Screenshot 2015-05-14 10.30.13“The letter ended simply with goodbye”. Many of our core public services face real danger when they go to work. The emotions and actions of people in these jobs are often in an entirely different place. People in organisations  use a version of the phrase, ‘put your flack jacket on and get in there’ or ‘you’ll need your flack jacket for this meeting’. Least we forget when some people go to work there is no euphemism in the expression there is a reality to their need for proaction. This poet  writes of a time when he was employed in the Royal Navy.

Listen to a narrator

Losing a Friend
I lost my best friend many years ago!
Battle worn and weary he never let it show.
The night before he died, he said to me,
I’m not going home this time, just wait and see.
I called him a drunken fool and smiled.
A day later I saw his body, lifeless and defiled.
I held a letter, which he wrote in my hand,
I Started to read and tried to understand!

With tears burning my eyes, this is what I read…

My Dear, if you’re reading this letter, then I am dead!
Please don’t cry for me, for I did my best!
I fought hard in battle, now I’m ready to rest.
Tell my boy, daddy loved him, he was proud of his son,
That I died wearing my badge that read “dad your number one”.
Look after mum, comfort her now I am gone.
She will need you there, see that she can carry on.
Toast my life with all of my friends.
My life is over make sure, yours never ends.
For you, my love, it’s you that got me through.
Every time we talked, every letter which said “I love you”
Move on but Never forget the life that we shared.
Care for another but Never forget how much I cared.
Live your life well and I will meet you again at heavens gate
But don’t meet me too soon, don’t worry I will wait.
So, goodbye, mother, son, my darling wife.
Do not remember my death, but celebrate my life.
For now, it’s over for me but please don’t cry…

The letter ended simply with “goodbye”

I miss my friend everyday, the silly smile and things he’d say.
I miss his company and comfort when I lost my way.
I hate the way he was taken and I wasn’t there.
I hate the way how much it hurts that I still care.
I still wish it was me that was taken on that day.
I still have these nightmares no matter how hard I pray.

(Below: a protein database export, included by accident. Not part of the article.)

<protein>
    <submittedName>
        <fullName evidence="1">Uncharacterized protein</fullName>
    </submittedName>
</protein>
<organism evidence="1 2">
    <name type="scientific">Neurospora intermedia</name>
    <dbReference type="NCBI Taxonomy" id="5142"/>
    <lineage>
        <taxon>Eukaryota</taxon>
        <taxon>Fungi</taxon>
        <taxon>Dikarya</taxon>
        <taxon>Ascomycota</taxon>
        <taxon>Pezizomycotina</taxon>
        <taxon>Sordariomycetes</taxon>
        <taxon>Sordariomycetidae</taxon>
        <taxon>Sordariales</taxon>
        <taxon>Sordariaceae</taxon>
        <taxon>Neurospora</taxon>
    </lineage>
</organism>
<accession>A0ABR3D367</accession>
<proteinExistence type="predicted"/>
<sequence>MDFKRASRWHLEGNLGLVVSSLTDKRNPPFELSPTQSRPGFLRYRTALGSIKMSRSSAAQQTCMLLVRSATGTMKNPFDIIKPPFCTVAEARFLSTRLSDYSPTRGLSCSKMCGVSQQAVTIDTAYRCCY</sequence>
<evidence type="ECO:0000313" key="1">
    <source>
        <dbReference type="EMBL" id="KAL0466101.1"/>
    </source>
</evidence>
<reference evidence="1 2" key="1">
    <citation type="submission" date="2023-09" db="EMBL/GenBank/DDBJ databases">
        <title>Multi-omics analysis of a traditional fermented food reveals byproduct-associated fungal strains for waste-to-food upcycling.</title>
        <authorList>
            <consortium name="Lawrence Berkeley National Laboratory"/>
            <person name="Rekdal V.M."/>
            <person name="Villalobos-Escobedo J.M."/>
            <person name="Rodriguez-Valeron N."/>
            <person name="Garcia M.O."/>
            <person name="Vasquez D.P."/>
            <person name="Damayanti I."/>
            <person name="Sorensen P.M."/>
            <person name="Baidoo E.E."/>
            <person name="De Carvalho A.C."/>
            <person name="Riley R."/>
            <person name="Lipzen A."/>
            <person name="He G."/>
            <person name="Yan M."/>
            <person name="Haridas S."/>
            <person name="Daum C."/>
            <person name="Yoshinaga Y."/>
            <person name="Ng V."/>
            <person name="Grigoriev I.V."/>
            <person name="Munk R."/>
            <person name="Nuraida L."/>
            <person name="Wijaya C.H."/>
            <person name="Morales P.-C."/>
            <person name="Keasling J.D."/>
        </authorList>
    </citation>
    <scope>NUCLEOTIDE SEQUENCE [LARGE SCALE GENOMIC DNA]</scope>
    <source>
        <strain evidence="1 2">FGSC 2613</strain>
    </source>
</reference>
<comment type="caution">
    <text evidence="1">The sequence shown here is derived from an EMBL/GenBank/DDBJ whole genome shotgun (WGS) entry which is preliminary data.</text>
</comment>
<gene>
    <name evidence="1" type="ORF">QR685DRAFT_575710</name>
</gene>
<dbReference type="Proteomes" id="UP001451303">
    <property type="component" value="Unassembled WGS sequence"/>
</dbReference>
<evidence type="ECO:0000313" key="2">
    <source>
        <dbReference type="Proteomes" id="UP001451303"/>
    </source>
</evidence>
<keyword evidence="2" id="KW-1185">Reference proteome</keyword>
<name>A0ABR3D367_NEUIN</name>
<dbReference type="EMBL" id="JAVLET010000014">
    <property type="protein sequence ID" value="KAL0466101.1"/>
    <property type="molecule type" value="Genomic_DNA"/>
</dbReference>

No one can understand the pain, you see
For my friend died after taking a bullet to save me.
In battle he died, not for his country but for my life.
I’m the reason he orphaned his son and widowed his wife.
I know that my friend is waiting for me.
Soon I will join him and from pain set me free.


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More people are writing and thinking about work based poetry. Does this poem make you think of anything? Send your thoughts to: editor@organisationalpoetry.co.uk

Please do send a poem you’ve written or one you like and we’ll share it with other OP readers.


This poem is narrated by Lorraine Ansell, a British female voiceover professional.

Screenshot 2015-12-22 18.07.59


Image: Guernica, Picasso, 1937, Oil on canvas

“Guernica is a mural-sized oil painting on canvas by Spanish artist Pablo Picasso completed by June 1937. The painting, which uses a palette of gray, black, and white, is known as one of the most moving and powerful anti-war paintings in history. Standing at 11 feet tall and 25.6 feet wide, the large mural shows the suffering of people, animals, and buildings wrenched by violence and chaos.

The painting is believed to be a response to the bombing of Guernica, a Basque Country village in northern Spain, by German and Italian warplanes at the request of the Spanish Nationalists. Upon completion, Guernica was displayed around the world in a brief tour, becoming famous and widely acclaimed, and believed to have helped bring worldwide attention to the Spanish Civil War.” (Wikipedia, 14th May 2015)


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